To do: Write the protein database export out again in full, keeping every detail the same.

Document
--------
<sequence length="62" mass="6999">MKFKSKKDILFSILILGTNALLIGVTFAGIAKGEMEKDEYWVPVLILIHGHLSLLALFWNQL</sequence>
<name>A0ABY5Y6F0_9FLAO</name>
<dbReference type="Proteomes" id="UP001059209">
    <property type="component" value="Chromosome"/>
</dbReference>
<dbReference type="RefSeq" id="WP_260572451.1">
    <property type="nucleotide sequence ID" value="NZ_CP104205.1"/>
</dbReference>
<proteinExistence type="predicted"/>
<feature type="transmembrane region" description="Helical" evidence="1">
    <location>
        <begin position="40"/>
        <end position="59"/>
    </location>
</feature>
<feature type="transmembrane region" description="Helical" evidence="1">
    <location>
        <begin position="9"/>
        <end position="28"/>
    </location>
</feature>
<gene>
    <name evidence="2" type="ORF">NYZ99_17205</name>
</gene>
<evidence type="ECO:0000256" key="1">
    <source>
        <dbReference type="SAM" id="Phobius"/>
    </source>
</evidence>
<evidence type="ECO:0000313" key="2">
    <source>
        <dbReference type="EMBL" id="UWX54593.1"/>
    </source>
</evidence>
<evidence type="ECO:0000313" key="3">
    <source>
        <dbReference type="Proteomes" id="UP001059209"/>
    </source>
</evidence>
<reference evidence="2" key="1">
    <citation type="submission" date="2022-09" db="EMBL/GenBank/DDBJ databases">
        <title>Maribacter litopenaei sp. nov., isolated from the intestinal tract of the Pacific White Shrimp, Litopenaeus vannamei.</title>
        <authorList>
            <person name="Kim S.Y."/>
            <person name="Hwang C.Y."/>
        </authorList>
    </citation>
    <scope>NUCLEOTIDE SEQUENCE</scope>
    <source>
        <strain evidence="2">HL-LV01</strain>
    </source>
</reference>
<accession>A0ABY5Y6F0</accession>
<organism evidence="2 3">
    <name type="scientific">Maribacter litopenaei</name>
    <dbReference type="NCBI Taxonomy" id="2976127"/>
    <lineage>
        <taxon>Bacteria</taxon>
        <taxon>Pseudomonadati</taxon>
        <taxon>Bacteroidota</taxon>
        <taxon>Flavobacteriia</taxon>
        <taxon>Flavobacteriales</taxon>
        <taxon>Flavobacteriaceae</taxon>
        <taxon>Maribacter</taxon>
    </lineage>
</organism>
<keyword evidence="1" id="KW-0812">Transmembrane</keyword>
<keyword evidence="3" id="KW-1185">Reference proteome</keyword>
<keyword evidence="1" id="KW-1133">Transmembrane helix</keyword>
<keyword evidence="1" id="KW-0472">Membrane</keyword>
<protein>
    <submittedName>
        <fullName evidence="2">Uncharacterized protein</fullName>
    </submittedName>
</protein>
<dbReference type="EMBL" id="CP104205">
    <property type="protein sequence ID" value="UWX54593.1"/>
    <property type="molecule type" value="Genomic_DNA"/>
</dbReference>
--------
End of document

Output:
<sequence length="62" mass="6999">MKFKSKKDILFSILILGTNALLIGVTFAGIAKGEMEKDEYWVPVLILIHGHLSLLALFWNQL</sequence>
<name>A0ABY5Y6F0_9FLAO</name>
<dbReference type="Proteomes" id="UP001059209">
    <property type="component" value="Chromosome"/>
</dbReference>
<dbReference type="RefSeq" id="WP_260572451.1">
    <property type="nucleotide sequence ID" value="NZ_CP104205.1"/>
</dbReference>
<proteinExistence type="predicted"/>
<feature type="transmembrane region" description="Helical" evidence="1">
    <location>
        <begin position="40"/>
        <end position="59"/>
    </location>
</feature>
<feature type="transmembrane region" description="Helical" evidence="1">
    <location>
        <begin position="9"/>
        <end position="28"/>
    </location>
</feature>
<gene>
    <name evidence="2" type="ORF">NYZ99_17205</name>
</gene>
<evidence type="ECO:0000256" key="1">
    <source>
        <dbReference type="SAM" id="Phobius"/>
    </source>
</evidence>
<evidence type="ECO:0000313" key="2">
    <source>
        <dbReference type="EMBL" id="UWX54593.1"/>
    </source>
</evidence>
<evidence type="ECO:0000313" key="3">
    <source>
        <dbReference type="Proteomes" id="UP001059209"/>
    </source>
</evidence>
<reference evidence="2" key="1">
    <citation type="submission" date="2022-09" db="EMBL/GenBank/DDBJ databases">
        <title>Maribacter litopenaei sp. nov., isolated from the intestinal tract of the Pacific White Shrimp, Litopenaeus vannamei.</title>
        <authorList>
            <person name="Kim S.Y."/>
            <person name="Hwang C.Y."/>
        </authorList>
    </citation>
    <scope>NUCLEOTIDE SEQUENCE</scope>
    <source>
        <strain evidence="2">HL-LV01</strain>
    </source>
</reference>
<accession>A0ABY5Y6F0</accession>
<organism evidence="2 3">
    <name type="scientific">Maribacter litopenaei</name>
    <dbReference type="NCBI Taxonomy" id="2976127"/>
    <lineage>
        <taxon>Bacteria</taxon>
        <taxon>Pseudomonadati</taxon>
        <taxon>Bacteroidota</taxon>
        <taxon>Flavobacteriia</taxon>
        <taxon>Flavobacteriales</taxon>
        <taxon>Flavobacteriaceae</taxon>
        <taxon>Maribacter</taxon>
    </lineage>
</organism>
<keyword evidence="1" id="KW-0812">Transmembrane</keyword>
<keyword evidence="3" id="KW-1185">Reference proteome</keyword>
<keyword evidence="1" id="KW-1133">Transmembrane helix</keyword>
<keyword evidence="1" id="KW-0472">Membrane</keyword>
<protein>
    <submittedName>
        <fullName evidence="2">Uncharacterized protein</fullName>
    </submittedName>
</protein>
<dbReference type="EMBL" id="CP104205">
    <property type="protein sequence ID" value="UWX54593.1"/>
    <property type="molecule type" value="Genomic_DNA"/>
</dbReference>